Difference Between Reserves and Provisions

True Tamplin

Written by True Tamplin, BSc, CEPF®
Updated on September 1, 2021

The important difference between reserves and provisions is their nature. A Provision is created in respect of a loss or expense that is most likely to happen in the near future. For example, provisions for bad debts are created because a business knows out of experience that some of its debtors will fail to fully settle their dues. A provision is created by making a debit to Profit and Loss Account. i.e. it represents an expense.
A Reserve, on the other hand, is an appropriation of profit, i.e. it is created out of profits. Instead of crediting the entire profit to current accounts of partners, a part is transferred to Reserve Account. Its objective is not to cover a potential loss but to allow growth or expansion of the business.
The balance on a Provisions Account is shown in the Balance Sheet as a deduction from some asset’s value (e.g. provisions for bad debts are deducted from Debtors and net amount of Debtors is shown in the Balance Sheet.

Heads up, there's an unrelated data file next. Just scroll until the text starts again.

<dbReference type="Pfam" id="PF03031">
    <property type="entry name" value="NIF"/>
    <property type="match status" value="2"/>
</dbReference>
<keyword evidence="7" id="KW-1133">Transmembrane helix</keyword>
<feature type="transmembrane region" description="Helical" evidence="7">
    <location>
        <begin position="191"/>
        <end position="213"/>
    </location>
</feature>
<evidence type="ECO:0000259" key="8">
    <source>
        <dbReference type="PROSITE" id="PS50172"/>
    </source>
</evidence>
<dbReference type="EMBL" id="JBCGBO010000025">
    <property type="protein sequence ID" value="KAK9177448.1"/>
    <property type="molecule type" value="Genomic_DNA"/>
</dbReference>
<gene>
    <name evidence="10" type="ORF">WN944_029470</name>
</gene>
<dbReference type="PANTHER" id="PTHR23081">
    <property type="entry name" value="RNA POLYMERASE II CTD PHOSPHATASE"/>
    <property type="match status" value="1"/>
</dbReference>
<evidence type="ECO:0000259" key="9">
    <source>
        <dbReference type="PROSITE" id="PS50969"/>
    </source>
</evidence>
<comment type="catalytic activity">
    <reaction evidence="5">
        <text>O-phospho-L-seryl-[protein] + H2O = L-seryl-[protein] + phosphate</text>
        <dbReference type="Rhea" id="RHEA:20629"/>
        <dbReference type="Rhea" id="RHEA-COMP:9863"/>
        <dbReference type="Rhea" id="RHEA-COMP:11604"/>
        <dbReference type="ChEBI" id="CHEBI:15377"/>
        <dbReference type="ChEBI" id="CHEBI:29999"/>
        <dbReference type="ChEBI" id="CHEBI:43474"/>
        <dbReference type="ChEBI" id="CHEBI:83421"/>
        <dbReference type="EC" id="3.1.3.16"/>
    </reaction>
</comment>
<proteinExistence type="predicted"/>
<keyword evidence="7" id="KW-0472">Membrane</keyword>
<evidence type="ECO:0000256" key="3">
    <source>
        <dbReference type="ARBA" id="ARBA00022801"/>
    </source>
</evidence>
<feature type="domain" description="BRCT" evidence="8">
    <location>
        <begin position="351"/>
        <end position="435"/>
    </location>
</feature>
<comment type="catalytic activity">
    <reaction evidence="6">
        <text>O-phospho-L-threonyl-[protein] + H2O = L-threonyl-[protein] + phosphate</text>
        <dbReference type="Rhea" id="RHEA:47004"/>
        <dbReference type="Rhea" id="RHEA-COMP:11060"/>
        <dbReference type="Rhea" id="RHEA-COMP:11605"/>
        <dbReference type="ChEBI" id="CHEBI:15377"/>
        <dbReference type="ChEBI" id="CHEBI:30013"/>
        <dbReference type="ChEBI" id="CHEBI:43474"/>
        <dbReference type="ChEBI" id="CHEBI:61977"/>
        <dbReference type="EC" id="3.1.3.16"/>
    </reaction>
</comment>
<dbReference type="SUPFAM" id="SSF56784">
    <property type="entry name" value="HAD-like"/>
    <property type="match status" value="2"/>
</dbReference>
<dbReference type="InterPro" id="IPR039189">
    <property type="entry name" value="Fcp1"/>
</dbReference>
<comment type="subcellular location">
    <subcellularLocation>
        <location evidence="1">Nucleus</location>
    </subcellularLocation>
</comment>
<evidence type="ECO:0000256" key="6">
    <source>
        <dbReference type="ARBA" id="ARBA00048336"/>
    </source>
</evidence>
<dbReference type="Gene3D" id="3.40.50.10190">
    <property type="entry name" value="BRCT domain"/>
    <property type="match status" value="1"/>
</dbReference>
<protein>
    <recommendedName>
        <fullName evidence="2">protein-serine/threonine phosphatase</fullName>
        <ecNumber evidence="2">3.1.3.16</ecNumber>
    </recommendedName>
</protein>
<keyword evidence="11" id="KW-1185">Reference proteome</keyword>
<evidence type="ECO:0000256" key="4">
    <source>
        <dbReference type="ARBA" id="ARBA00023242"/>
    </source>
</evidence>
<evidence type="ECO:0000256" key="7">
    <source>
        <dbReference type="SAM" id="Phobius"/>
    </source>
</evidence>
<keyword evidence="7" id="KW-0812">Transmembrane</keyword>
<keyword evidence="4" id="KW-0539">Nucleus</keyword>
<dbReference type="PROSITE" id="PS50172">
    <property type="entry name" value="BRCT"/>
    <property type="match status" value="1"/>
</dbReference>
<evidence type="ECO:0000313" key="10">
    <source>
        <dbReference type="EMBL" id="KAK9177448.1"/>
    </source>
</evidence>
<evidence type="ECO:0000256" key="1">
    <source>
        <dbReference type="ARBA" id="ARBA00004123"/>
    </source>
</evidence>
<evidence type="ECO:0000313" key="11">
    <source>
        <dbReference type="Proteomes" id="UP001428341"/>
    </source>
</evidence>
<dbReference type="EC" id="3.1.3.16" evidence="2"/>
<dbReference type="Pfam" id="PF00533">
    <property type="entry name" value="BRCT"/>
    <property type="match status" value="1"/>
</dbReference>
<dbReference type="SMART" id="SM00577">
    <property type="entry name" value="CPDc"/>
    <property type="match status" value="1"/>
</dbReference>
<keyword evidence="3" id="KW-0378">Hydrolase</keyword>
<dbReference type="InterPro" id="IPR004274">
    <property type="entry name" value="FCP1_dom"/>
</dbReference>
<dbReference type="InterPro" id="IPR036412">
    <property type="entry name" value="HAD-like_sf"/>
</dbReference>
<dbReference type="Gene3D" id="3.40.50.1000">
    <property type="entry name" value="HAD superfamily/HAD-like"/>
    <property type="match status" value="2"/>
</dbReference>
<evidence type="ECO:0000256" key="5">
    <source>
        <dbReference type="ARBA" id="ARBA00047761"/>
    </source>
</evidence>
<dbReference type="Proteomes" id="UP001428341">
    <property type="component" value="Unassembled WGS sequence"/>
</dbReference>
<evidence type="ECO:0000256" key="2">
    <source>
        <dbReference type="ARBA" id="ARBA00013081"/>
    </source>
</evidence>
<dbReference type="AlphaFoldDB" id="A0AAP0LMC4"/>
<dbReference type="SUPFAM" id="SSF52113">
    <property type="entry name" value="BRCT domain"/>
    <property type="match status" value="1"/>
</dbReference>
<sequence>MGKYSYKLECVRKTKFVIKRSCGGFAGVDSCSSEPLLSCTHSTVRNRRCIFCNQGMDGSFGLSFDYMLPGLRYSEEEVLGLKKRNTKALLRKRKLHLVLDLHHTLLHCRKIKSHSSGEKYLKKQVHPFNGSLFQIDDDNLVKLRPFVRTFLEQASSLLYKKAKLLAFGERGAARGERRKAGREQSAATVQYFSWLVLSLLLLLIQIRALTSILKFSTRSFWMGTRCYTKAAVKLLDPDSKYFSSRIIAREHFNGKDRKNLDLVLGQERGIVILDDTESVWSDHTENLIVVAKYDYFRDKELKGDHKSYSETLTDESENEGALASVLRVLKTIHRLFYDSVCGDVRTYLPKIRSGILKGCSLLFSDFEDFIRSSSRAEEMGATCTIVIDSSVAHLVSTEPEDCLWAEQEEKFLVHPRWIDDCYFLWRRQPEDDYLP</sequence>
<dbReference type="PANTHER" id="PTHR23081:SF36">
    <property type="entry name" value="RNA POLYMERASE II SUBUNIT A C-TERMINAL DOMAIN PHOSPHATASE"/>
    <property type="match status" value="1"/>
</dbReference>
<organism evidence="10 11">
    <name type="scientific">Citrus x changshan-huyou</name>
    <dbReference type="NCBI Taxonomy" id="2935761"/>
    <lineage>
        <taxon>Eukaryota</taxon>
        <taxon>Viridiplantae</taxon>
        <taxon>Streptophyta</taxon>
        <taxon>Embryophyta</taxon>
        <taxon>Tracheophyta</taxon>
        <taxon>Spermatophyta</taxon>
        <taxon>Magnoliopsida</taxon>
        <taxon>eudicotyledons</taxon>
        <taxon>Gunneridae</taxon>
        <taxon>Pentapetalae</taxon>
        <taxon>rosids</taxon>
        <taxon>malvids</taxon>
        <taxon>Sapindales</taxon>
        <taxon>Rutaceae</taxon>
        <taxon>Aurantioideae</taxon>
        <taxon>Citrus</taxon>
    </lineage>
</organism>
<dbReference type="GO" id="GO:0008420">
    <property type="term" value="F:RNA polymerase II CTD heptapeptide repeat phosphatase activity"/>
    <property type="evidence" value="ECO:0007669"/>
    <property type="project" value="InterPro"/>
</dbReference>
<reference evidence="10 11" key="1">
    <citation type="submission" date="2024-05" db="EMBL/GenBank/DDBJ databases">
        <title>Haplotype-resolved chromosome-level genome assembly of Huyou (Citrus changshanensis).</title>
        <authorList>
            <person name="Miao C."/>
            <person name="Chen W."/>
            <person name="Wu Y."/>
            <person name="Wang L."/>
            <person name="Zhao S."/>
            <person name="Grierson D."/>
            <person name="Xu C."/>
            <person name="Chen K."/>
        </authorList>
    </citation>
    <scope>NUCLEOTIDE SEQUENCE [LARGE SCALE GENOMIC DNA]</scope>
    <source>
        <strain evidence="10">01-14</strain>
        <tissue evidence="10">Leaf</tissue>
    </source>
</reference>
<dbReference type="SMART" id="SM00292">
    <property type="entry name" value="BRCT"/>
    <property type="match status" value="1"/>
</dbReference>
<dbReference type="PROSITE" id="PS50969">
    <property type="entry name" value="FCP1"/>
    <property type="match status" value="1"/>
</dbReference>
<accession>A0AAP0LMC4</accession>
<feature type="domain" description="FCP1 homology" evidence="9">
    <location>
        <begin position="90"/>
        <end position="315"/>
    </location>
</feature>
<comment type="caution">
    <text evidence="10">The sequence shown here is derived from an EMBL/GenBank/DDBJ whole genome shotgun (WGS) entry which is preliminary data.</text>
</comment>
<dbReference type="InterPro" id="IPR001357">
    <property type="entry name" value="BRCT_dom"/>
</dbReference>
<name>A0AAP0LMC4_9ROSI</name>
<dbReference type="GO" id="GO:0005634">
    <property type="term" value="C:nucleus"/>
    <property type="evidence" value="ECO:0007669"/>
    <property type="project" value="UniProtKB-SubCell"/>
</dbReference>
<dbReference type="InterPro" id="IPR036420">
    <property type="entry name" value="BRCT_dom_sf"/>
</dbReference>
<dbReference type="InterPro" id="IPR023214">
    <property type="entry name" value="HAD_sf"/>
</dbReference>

A Reserve on the other-hand is a part of the firm’s equity. It is shown in the Balance Sheet, on the liabilities side, alongside the Capital Accounts of the partners.

True Tamplin, BSc, CEPF®

About the Author
True Tamplin, BSc, CEPF®

True Tamplin is a published author, public speaker, CEO of UpDigital, and founder of Finance Strategists.

True contributes to his own finance dictionary, Finance Strategists, and has spoken to various financial communities such as the CFA Institute, as well as university students like his Alma mater, Biola University, where he received a bachelor of science in business and data analytics.

To learn more about True, visit his personal website, view his author profile on Amazon, his interview on CBS, or check out his speaker profile on the CFA Institute website.

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